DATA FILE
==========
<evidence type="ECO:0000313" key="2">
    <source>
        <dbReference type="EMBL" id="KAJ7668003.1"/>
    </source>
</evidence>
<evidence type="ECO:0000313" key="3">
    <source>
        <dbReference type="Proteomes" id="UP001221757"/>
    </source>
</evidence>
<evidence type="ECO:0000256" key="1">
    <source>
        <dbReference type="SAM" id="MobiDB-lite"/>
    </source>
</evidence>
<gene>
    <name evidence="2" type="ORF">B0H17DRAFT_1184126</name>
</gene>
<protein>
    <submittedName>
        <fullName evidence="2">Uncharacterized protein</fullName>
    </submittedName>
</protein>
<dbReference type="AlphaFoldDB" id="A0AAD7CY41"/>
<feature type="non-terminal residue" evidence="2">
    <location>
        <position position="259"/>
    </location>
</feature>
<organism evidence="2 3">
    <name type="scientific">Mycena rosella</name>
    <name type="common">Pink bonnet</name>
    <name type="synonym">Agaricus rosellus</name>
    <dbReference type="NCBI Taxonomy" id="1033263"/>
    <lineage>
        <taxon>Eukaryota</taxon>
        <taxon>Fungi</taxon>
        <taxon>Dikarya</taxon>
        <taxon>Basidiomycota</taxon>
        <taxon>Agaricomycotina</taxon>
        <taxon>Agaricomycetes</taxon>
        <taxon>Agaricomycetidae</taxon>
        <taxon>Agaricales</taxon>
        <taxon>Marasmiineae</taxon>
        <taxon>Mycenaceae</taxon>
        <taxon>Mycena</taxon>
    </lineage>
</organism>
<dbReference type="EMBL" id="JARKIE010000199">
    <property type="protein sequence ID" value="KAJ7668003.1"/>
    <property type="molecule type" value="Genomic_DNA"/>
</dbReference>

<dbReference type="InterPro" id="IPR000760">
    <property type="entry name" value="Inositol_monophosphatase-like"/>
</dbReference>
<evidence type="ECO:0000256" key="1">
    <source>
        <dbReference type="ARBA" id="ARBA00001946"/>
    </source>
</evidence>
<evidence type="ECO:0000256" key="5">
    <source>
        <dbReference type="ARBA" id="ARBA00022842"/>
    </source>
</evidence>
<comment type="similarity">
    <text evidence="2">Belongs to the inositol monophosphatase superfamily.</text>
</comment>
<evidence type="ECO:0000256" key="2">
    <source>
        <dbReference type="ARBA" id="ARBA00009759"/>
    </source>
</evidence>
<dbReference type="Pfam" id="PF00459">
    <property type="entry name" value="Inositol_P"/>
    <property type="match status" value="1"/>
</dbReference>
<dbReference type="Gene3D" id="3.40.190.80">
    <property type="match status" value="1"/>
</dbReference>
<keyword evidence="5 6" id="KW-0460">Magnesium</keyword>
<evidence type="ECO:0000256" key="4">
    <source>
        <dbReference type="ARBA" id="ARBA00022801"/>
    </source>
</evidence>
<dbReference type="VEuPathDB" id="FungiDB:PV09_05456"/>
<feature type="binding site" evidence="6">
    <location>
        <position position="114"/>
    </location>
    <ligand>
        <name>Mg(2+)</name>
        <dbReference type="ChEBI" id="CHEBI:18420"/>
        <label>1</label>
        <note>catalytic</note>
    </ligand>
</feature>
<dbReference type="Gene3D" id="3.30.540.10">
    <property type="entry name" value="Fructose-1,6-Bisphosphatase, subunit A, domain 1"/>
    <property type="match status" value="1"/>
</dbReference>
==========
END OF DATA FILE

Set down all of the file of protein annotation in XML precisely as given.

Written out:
<evidence type="ECO:0000313" key="2">
    <source>
        <dbReference type="EMBL" id="KAJ7668003.1"/>
    </source>
</evidence>
<evidence type="ECO:0000313" key="3">
    <source>
        <dbReference type="Proteomes" id="UP001221757"/>
    </source>
</evidence>
<evidence type="ECO:0000256" key="1">
    <source>
        <dbReference type="SAM" id="MobiDB-lite"/>
    </source>
</evidence>
<gene>
    <name evidence="2" type="ORF">B0H17DRAFT_1184126</name>
</gene>
<protein>
    <submittedName>
        <fullName evidence="2">Uncharacterized protein</fullName>
    </submittedName>
</protein>
<dbReference type="AlphaFoldDB" id="A0AAD7CY41"/>
<feature type="non-terminal residue" evidence="2">
    <location>
        <position position="259"/>
    </location>
</feature>
<organism evidence="2 3">
    <name type="scientific">Mycena rosella</name>
    <name type="common">Pink bonnet</name>
    <name type="synonym">Agaricus rosellus</name>
    <dbReference type="NCBI Taxonomy" id="1033263"/>
    <lineage>
        <taxon>Eukaryota</taxon>
        <taxon>Fungi</taxon>
        <taxon>Dikarya</taxon>
        <taxon>Basidiomycota</taxon>
        <taxon>Agaricomycotina</taxon>
        <taxon>Agaricomycetes</taxon>
        <taxon>Agaricomycetidae</taxon>
        <taxon>Agaricales</taxon>
        <taxon>Marasmiineae</taxon>
        <taxon>Mycenaceae</taxon>
        <taxon>Mycena</taxon>
    </lineage>
</organism>
<dbReference type="EMBL" id="JARKIE010000199">
    <property type="protein sequence ID" value="KAJ7668003.1"/>
    <property type="molecule type" value="Genomic_DNA"/>
</dbReference>

<dbReference type="InterPro" id="IPR000760">
    <property type="entry name" value="Inositol_monophosphatase-like"/>
</dbReference>
<evidence type="ECO:0000256" key="1">
    <source>
        <dbReference type="ARBA" id="ARBA00001946"/>
    </source>
</evidence>
<evidence type="ECO:0000256" key="5">
    <source>
        <dbReference type="ARBA" id="ARBA00022842"/>
    </source>
</evidence>
<comment type="similarity">
    <text evidence="2">Belongs to the inositol monophosphatase superfamily.</text>
</comment>
<evidence type="ECO:0000256" key="2">
    <source>
        <dbReference type="ARBA" id="ARBA00009759"/>
    </source>
</evidence>
<dbReference type="Pfam" id="PF00459">
    <property type="entry name" value="Inositol_P"/>
    <property type="match status" value="1"/>
</dbReference>
<dbReference type="Gene3D" id="3.40.190.80">
    <property type="match status" value="1"/>
</dbReference>
<keyword evidence="5 6" id="KW-0460">Magnesium</keyword>
<evidence type="ECO:0000256" key="4">
    <source>
        <dbReference type="ARBA" id="ARBA00022801"/>
    </source>
</evidence>
<dbReference type="VEuPathDB" id="FungiDB:PV09_05456"/>
<feature type="binding site" evidence="6">
    <location>
        <position position="114"/>
    </location>
    <ligand>
        <name>Mg(2+)</name>
        <dbReference type="ChEBI" id="CHEBI:18420"/>
        <label>1</label>
        <note>catalytic</note>
    </ligand>
</feature>
<dbReference type="Gene3D" id="3.30.540.10">
    <property type="entry name" value="Fructose-1,6-Bisphosphatase, subunit A, domain 1"/>
    <property type="match status" value="1"/>
</dbReference>